The district town of Kut Chap which is 10 km from Nongyibao and 25 km from Udornthani City provides the public services which are lacking in the village. Kut Chap has both public and private schools for elementary and junior high school students (grades 1-9). Senior high school students, however, must go into Udonthani City to study. Kut Chap has police and fire and rescue squad services and a small hospital on the outskirts of town. Recently both a mini Tesco-Lotus shopping center and a Seven-11 have opened. There are also wired internet connections which the village does not have.
Daily Life in a Thai Village
Lanna Village Life in Northern Thailand
Unique Features of Thailand Village Life
Since 2006 I have learned a lot about life in a Thai village. Summing up all of my experiences, I would say the following are four unique features worth noting:
1. The Importance of the Temple and Buddhism in Village Life:
In many respects, the temple and Buddhism are the center of life for most villagers. As a case in point, my mother-in-law regularly visits the temple every morning before 7:00. The temple is located in a wooded area about two kilometers from the village. Four or five Buddhist monks live there and lead prayers and chants every morning. My mother-in-law prepares food for them most mornings and takes it to the temple as a way of making merit. Many other women in the village do the same. On special Buddhist holidays, the monks will come into the village and lead prayers for the villagers at the Village Center for Career Development where the village headman (puyaiban) carries out community affairs. Buddhist New Year activities have also been held on the temple grounds. There is also a crematorium on the temple grounds. All deceased members of the village are cremated there after funerals, and their ashes are put in urns which are enclosed in colorful monuments placed at the edge of the temple grounds.
2. The Significance of the Village Head Man (Puyaiban):
I first became aware of the village headman when I was awakened by his loud public address announcements at 6:00 most mornings. The village headman who is elected by the residents of the village always seems to know when I'm in the village because he comes to visit me. Most of his morning announcements which are in Isan, the northeastern dialect of Thai, have to do with village affairs. Very often he will mention the names of all of the villagers who have contributed money to a cause and the amount of money they have contributed. If there are any disagreements among residents of the village, he will work to resolve them. Since there is no mail delivery to individual villagers, the village headman will announce every morning or evening who has mail. The villagers will then go to his office to pick up their mail.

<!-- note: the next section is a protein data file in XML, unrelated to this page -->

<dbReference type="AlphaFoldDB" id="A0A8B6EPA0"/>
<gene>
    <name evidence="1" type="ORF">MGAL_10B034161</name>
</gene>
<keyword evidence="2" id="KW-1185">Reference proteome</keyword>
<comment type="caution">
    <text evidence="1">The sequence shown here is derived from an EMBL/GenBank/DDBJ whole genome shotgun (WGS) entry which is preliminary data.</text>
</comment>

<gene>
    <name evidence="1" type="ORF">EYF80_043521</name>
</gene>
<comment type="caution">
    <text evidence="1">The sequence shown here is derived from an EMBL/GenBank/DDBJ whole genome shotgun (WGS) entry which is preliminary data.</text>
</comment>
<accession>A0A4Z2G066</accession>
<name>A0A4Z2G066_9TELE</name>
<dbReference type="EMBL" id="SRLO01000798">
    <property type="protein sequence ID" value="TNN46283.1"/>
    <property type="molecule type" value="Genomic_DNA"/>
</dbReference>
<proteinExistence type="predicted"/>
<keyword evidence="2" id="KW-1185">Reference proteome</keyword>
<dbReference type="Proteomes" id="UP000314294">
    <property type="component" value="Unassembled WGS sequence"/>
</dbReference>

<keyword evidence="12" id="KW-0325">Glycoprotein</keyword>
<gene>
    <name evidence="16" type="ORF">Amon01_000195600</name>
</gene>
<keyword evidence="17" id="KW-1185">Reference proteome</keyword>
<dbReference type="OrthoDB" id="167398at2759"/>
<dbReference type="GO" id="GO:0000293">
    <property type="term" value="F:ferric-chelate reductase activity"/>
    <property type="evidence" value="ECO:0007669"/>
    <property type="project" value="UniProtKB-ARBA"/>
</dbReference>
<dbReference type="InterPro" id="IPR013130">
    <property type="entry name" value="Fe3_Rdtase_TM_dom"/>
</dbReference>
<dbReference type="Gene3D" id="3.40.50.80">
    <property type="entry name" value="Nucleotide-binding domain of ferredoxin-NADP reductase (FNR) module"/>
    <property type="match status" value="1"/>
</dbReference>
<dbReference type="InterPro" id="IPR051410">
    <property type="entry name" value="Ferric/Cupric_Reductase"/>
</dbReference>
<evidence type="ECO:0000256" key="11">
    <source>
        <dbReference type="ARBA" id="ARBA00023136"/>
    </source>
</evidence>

3. A Celebration of Festivals:
When Thai villagers are not working they really like to have a lot of fun. Villagers do have the chance for fun in the celebration of the many festivals which Thailand has. Many of the festivals are related to Buddhism such as the Buddhist New Year (Songkran). During this festival, the elderly sit on the sides of the village streets while younger residents come and pour water over their hands as a sign of respect and making merit. Prior to this ritual, monks from the temple come into the village and lead the villagers in prayers and chants. Then, behind a huge truck with enormous amplifiers, residents parade around the streets of the village while doing the traditional Thai "ram" dance. Some other traditional Thai festivals like Loi Krathom are held in the district town. For this festival, residents from neighboring villages come to float little banana leaf boats adorned with flowers and candles on a pond and make a wish for good luck. Other people will release lit hot air boxed kites (kornfai) high into the sky after making a wish. There are many games for kids to play and adults are treated to singers and dancers in concert.
4. Genuine Caring Nature for One Another:
Finally, I have noticed the genuine caring nature which all members of the village have for each other. During a visit to the village in 2009, I slightly injured my lower back in a traffic accident. Many of the villagers went to special trouble to prepare Thai medicinal treatments for my speedy recovery. I have also seen many villagers help each other with farm work and the care of children.
A Thailand village is really an interesting and exciting place to visit. You might not have some of the comforts and conveniences of city life, but you will be rewarded with a glimpse into Thailand's colorful traditional culture.
Making Merit to Buddhist Monks
Rocket Festival in My Wife's Home Village
Buddhist Temple Ceremony near a Thai Village
Thailand Village Life
What do you like most about Thailand village life?
This content is accurate and true to the best of the author’s knowledge and is not meant to substitute for formal and individualized advice from a qualified professional.
Questions & Answers
How do Thai villagers entertain themselves?
During the Thai and Western New Years, many people entertain themselves by singing traditional Thai songs on karaoke machines. For the Thai New Year festival in April and the Rocket Festival in May, there will be parades through the village. On many Buddhist holidays, activities are held at the village temple.
© 2011 Paul Richard Kuehn